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Climate Action

Goal 13

Introduction to Goal 13 - Climate Action

Use this guide to introduce Global Goal 13, Climate Action to your students.

What is Global Goal 13?

Sustainable Development Goal 13: Climate Action is one of the 17 Sustainable Development Goals established by the United Nations in 2015. You can find out more about the Goals in our guide.

Goal 13 covers a wide range of issues, including limiting the pollution that is causing climate change and strengthening our ability to resist the effects of climate change, like storms and flooding in some areas and droughts in others.

What is climate change?

Climate change includes both the global warming driven by human emissions of greenhouse gases, and the resulting shifts in weather patterns. Although the climate has changed at other times in the Earth’s history, this is the first time humans have caused it to change.

According to the United Nations, “Climate change is affecting every country on every continent. It is disrupting national economies and affecting lives. Weather patterns are changing, sea levels are rising, and weather events are becoming more extreme.”

Although climate change is a global problem, people can take action in their own lives to prevent it. For example, you can cycle or walk instead of driving, buy food that is grown locally instead of abroad and use solar energy. All of these things help reduce the pollution that causes climate change.


Below are some ideas to help bring Goal 13 to life for your students. They work as standalone activities or in sequence as a full lesson plan.

Activity 1: Young climate activists

In this activity students will learn about activists and the impact they can have.

Length - 15 mins

Discuss the following question with your students “What do you care about?” You may want to first to share examples; e.g your students, your school, your family etc.

Next share the word Activist with students. Do they know what this means? Explain that an Activist is someone who cares about specific issues and campaigns to highlight the issue or make more people aware of it. Can students think of activists/campaigns that they know?

Then play students the following video.

  • What is the message from the climate activists?
  • What do you think about that message?
  • What could you do in your community?

Activity 2: How Earth is changing?

In this activity students will explore how the Earth is changing using Google Earth time-lapse.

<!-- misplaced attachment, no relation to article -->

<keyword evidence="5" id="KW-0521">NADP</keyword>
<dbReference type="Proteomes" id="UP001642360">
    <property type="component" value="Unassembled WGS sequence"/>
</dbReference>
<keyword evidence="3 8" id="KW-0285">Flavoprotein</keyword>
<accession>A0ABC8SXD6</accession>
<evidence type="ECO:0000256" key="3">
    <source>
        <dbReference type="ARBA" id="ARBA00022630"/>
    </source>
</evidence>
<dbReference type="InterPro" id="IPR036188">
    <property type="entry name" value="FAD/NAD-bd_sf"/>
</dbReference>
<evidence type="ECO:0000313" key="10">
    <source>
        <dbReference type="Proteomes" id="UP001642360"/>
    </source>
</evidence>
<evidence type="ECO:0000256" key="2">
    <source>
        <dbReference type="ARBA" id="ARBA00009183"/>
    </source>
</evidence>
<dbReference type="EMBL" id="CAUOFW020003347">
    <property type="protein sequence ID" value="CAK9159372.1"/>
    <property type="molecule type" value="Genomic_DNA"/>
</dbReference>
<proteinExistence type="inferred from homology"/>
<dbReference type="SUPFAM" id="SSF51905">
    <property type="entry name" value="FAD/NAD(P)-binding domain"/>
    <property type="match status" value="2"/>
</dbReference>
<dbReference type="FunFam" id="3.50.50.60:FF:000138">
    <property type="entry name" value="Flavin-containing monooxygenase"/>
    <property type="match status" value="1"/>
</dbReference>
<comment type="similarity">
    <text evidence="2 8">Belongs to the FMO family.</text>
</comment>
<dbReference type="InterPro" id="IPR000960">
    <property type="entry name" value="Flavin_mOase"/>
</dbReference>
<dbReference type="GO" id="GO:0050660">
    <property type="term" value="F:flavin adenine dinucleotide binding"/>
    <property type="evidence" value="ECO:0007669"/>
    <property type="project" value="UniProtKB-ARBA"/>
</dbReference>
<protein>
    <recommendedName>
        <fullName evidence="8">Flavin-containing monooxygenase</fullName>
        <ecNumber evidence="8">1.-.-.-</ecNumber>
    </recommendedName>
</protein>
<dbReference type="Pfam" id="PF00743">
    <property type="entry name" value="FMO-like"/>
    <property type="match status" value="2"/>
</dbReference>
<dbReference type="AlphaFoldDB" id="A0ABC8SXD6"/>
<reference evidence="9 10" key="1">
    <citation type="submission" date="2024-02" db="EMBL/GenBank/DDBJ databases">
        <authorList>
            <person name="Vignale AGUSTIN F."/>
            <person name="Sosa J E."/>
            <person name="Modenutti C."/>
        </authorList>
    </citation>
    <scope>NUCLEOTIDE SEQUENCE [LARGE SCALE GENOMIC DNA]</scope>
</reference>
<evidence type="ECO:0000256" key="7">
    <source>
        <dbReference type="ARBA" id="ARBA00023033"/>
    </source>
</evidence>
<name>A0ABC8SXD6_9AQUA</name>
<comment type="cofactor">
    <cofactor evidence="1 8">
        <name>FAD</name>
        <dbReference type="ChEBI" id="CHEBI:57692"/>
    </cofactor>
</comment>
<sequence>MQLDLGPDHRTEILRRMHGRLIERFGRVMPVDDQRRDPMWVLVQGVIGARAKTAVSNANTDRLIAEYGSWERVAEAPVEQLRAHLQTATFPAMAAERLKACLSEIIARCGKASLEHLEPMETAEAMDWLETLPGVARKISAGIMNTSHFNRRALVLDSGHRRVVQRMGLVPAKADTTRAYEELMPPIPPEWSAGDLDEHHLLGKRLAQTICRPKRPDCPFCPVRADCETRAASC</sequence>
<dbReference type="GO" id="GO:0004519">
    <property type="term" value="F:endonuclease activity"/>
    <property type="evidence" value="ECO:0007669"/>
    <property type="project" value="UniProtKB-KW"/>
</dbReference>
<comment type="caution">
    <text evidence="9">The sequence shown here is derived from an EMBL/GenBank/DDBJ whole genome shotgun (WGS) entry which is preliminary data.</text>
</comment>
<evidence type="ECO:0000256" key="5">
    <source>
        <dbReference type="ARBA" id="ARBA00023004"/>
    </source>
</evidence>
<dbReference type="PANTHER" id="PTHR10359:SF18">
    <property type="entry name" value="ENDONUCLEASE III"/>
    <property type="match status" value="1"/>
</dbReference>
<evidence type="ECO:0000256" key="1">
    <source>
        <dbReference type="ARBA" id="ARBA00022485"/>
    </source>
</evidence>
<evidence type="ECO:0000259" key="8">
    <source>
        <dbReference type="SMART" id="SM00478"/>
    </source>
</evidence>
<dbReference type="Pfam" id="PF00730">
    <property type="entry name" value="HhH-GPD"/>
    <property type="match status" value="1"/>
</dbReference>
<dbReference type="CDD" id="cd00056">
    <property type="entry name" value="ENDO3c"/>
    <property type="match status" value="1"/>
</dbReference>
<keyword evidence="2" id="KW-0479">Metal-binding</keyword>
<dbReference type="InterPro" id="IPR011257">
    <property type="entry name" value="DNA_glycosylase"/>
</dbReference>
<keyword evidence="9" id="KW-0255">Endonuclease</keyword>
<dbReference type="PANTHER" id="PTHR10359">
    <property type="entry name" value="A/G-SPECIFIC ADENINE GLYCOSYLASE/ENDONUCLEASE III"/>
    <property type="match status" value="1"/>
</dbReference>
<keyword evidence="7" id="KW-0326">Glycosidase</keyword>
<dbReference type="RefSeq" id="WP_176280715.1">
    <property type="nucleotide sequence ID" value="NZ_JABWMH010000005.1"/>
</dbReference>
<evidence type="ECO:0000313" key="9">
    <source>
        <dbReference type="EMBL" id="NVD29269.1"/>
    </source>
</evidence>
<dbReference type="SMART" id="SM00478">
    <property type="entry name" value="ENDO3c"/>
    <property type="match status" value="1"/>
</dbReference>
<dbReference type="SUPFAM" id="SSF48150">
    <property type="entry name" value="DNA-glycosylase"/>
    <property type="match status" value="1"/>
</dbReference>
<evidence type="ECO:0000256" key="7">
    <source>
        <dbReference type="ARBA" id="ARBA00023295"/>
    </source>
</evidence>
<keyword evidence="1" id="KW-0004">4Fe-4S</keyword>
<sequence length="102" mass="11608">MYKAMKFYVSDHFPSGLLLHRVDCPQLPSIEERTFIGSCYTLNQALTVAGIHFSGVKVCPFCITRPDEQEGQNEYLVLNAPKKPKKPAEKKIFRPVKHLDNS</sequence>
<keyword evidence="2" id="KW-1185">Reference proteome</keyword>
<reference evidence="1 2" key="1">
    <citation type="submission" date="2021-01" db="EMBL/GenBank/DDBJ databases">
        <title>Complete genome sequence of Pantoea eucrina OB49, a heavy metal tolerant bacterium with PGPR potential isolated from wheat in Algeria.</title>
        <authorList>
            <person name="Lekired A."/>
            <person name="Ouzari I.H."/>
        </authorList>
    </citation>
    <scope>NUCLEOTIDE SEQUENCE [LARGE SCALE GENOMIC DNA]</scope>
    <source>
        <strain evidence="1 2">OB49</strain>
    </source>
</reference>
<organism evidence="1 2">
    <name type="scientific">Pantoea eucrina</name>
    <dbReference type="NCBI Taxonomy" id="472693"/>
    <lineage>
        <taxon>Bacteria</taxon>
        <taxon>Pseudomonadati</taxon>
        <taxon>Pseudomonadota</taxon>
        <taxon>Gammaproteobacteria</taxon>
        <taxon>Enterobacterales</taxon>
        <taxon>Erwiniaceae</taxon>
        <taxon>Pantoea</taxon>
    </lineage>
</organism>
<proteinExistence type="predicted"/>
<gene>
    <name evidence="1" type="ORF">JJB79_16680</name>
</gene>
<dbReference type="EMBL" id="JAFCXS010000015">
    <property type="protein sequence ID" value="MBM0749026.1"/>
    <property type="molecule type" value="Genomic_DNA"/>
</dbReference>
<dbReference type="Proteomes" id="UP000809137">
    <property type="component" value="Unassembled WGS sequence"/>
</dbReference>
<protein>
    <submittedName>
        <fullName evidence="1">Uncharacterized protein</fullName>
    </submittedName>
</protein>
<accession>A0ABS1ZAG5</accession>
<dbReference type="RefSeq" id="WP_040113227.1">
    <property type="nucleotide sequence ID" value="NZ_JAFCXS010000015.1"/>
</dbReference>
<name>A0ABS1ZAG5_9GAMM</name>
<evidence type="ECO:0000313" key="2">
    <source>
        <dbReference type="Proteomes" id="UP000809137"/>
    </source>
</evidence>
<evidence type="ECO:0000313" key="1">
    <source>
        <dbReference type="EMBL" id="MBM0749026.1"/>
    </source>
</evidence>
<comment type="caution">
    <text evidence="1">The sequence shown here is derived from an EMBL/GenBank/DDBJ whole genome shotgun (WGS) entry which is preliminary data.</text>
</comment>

Length - 15 mins

1. Opening discussion

Students are going to spend some time exploring the changes that are happening to our planet. Many people around the world are noticing that climate change is impacting where they live.

  • What might the effects of climate change look like in different places around the world?
  • What about in this country? Have students noticed any impacts of climate change in their communities?

2. Google Earth Engine - look at changes to earth

Pull up Google Earth Engine time-lapse for the class: Look at the Columbia Glacier Retreat time-lapse together as a class.

  • What do students notice?
  • Why might this be happening?

Allow time for discussion and then ask the class to go to Google Earth Engine time-lapse again and select Costal Expansion, Dubai, UAE from the left hand navigation.

  • What changes can they see happening here?
  • Why might this be happening? Is it natural or caused by humans?
  • What positive changes might be happening eg, job creations, better transport links, tourism?
  • What about the negative impacts this growth might be having on the environment? Eg, using the earth’s resources, changes to the costal ecosystem, pollution of the oceans in the construction of the islands.
  • Which of the SDGs could be affected?

If there is time, ask students to do independent work choosing another time lapse (from the left hand side of the Google Earth timelapse website) to explore.

Activity 3: How has the place I live changed?

In this activity students will explore how the place they live is changing using Google Earth time-lapse.

Length - 15 mins

Use Google Earth Engine time-lapse to understand how your local area has changed from 1984 until 2018.

Type the name of your nearest city into the search bar. If time-lapse isn’t available for your nearest city, type in the capital city of your country.

Watch the time-lapse to see how the city has changed. Students can use this as a guide to answer the following questions:

  • What can you see? How has the city changed?
  • Is there more or less green space in your city?
  • Are there more houses?
  • Are there more roads and traffic?
  • Why might these changes have happened?
  • Do you see any benefits to the way your city has changed?
  • Do you see any problems occurring if your city continues to change in this way?
  • Has your home city taken any preventions to tackle climate change, that you can see? Eg, cycle lanes to reduce car pollution, recycling bins, outdoor parks

World's Largest Lesson

The activities are created by World's Largest Lesson